The world's second largest lithium producer: oversupply in the market Lithium prices will continue to decline throughout the year



The world's second largest lithium producer: oversupply in the market Lithium prices will continue to decline throughout the year

On November 17th, Cailian News Agency (Editor Xia Junxiong) - Chile Mining and Chemical (SQM), the world's second largest lithium producer, has warned that as excess lithium supply continues to affect the supply chain of electric vehicle batteries, lithium prices will further decline within the year.

SQM released its third quarter financial report on Wednesday, showing a revenue of $1.84 billion and a net profit of $479.4 million, a decrease of 56.4% compared to the same period last year.

Lithium is one of the key metals for achieving energy transformation. After two consecutive years of high prices in 2021 and 2022, lithium prices have rapidly declined since the end of 2022. The price of battery grade lithium carbonate has dropped from 487500 yuan/ton at the beginning of the year to about 150000 yuan/ton currently.

SQM attributes the significant decline in lithium prices this year to excess inventory (especially in Asia) and increased supply. SQM CEO Ricardo Ramos stated that these pressures may continue to put pressure on lithium prices in the short term.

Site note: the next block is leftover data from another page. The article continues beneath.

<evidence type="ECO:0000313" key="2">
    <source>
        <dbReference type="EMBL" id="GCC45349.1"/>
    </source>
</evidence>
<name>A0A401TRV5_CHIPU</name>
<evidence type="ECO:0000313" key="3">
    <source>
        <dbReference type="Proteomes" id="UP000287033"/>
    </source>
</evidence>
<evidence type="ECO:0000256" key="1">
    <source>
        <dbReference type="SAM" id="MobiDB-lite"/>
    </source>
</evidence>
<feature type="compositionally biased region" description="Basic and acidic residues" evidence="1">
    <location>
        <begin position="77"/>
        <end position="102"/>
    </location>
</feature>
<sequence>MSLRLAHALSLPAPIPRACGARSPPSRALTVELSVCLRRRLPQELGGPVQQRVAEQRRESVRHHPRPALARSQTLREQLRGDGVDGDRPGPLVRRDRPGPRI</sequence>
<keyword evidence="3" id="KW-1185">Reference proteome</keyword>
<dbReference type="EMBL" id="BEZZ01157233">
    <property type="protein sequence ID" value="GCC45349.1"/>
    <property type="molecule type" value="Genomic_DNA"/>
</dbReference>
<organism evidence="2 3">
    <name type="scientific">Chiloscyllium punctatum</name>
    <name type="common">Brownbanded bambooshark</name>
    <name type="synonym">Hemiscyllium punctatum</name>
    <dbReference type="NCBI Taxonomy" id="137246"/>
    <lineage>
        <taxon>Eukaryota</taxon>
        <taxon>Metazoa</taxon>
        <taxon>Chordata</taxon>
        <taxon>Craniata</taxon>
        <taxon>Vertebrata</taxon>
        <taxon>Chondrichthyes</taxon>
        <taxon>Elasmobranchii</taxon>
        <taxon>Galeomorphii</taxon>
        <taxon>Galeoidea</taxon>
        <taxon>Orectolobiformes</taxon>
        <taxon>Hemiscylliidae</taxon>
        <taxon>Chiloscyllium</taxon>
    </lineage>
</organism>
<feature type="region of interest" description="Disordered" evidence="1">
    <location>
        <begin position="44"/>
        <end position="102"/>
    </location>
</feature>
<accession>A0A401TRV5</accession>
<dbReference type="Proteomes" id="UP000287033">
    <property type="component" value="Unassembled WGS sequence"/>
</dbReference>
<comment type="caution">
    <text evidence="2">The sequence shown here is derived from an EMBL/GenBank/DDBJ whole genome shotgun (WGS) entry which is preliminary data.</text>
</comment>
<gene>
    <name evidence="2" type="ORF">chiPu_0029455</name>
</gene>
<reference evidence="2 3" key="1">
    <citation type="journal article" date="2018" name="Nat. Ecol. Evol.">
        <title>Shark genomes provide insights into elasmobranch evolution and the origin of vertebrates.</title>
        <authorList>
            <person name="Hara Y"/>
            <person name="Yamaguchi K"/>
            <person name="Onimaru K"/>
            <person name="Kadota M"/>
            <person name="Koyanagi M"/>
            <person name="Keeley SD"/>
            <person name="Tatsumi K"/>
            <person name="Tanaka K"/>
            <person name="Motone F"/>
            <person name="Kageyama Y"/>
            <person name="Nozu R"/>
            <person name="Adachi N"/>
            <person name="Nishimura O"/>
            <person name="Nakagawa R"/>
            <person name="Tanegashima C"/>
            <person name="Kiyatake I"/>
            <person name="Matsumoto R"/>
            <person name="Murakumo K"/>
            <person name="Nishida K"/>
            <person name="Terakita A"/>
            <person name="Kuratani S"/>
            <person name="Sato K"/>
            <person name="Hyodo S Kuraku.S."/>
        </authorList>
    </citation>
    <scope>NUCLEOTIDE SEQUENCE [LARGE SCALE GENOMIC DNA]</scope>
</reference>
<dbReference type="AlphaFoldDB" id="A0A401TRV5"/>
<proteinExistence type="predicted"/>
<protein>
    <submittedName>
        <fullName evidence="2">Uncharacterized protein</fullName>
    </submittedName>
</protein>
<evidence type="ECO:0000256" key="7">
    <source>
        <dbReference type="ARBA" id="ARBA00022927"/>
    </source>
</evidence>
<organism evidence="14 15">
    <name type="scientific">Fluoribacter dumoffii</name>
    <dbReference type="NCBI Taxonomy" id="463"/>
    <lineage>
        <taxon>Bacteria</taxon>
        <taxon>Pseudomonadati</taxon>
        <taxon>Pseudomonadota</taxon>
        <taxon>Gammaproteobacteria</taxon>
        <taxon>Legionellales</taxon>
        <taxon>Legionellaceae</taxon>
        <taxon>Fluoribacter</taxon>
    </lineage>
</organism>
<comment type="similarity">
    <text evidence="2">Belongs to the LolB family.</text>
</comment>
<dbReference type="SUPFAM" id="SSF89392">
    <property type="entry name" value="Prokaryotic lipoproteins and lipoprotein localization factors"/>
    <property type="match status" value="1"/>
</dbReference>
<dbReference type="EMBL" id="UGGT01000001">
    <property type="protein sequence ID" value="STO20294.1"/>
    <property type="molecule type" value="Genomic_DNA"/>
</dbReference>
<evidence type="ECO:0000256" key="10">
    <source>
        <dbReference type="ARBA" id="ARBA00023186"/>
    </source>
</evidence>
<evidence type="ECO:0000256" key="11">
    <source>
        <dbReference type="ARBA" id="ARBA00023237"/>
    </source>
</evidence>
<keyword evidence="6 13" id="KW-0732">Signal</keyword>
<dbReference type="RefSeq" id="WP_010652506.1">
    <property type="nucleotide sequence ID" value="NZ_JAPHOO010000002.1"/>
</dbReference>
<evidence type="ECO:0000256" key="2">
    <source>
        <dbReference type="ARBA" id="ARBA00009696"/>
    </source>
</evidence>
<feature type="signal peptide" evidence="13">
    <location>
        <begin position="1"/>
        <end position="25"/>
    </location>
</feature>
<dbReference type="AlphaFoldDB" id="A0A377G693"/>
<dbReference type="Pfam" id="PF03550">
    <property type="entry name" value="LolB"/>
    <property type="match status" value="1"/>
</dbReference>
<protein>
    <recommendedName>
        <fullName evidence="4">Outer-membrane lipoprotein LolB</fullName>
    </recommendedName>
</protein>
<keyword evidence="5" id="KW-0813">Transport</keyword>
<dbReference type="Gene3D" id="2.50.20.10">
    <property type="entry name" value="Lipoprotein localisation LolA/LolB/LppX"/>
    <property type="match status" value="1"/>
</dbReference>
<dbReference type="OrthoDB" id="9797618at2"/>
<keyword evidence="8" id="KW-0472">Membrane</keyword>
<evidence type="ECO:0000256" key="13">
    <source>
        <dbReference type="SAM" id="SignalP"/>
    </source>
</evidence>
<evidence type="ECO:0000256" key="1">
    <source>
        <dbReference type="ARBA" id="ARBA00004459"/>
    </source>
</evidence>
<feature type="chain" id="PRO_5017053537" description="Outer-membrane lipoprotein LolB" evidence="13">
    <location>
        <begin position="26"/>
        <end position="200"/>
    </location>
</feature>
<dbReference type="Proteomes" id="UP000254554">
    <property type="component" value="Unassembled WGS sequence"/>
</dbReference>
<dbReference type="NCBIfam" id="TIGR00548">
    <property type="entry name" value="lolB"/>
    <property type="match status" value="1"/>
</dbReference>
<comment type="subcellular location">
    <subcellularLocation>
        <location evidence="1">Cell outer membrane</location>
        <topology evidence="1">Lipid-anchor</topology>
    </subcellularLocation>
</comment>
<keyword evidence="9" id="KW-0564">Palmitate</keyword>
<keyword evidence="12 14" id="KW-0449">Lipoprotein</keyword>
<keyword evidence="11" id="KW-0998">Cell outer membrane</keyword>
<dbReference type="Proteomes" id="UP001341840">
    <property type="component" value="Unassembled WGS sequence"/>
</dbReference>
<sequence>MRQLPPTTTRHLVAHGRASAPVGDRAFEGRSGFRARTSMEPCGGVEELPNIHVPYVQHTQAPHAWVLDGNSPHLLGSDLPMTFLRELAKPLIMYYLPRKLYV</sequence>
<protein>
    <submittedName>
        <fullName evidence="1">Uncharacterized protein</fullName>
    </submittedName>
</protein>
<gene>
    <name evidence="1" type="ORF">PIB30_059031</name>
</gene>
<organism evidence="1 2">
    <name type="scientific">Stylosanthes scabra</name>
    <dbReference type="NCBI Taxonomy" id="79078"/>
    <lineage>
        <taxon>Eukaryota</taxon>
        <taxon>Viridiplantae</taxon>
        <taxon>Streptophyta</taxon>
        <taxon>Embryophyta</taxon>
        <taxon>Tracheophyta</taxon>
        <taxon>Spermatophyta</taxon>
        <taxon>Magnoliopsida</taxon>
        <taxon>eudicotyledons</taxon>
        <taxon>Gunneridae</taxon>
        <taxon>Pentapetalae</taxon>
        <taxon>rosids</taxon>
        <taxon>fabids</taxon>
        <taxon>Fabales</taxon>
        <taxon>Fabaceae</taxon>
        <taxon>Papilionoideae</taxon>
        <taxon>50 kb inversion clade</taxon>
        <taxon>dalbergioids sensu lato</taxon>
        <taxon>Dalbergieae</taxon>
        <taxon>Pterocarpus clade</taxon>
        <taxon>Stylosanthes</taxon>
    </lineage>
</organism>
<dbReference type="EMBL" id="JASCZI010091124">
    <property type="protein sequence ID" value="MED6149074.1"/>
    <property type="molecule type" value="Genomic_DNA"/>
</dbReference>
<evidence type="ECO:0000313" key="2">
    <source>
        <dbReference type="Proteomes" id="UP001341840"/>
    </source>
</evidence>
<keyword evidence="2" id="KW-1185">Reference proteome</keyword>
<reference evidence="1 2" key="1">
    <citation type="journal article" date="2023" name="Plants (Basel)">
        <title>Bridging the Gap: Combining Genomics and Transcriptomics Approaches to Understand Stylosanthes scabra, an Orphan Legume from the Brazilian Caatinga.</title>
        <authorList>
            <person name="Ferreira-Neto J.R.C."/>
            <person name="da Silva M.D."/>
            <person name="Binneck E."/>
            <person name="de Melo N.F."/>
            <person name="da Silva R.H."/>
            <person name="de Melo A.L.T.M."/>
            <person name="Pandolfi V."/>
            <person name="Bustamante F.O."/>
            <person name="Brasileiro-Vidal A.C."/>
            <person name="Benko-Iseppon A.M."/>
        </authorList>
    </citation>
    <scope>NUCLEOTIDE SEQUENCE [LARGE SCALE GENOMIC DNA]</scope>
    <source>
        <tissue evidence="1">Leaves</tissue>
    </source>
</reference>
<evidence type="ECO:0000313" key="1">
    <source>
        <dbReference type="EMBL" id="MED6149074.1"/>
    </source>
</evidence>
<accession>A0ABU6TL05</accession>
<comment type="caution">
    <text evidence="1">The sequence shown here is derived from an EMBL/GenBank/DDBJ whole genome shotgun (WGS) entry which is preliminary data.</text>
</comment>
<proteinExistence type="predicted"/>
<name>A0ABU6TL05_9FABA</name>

SQM has maintained its forecast of a 20% increase in lithium demand this year and is optimistic about the long-term prospects for electric vehicle sales.

However, SQM warns that the trend of lithium price decline may continue for the rest of this year, and the company's sales in the fourth quarter will be at the same level or lower than the previous quarter.

SQM is closely monitored as it is more susceptible to spot prices than its peers.

SQM stated that its lithium carbonate production capacity has reached 200000 tons per year and is expected to expand to 210000 tons by early 2024, earlier than expected.

It is worth mentioning that earlier this month, the world's largest lithium producer, Yabao Company of the United States, lamented that it was a bit confused by the continued decline in lithium prices despite the healthy demand for electric vehicles.

However, in the long run, the market is still optimistic about the future prospects of lithium, and even traditional energy giants want to take a share.

On Monday, American oil giant ExxonMobil announced that the first phase of its lithium project in southwestern Arkansas has officially started.

ExxonMobil stated that it is expected to produce the first batch of battery grade lithium by 2027, and to meet the annual demand for 1 million electric vehicles by 2030.

Mike Wirth, the CEO of Chevron, another energy giant, has also stated that as a company with extensive experience in extracting oil and natural gas, extracting lithium metal meets Chevron's "core capabilities".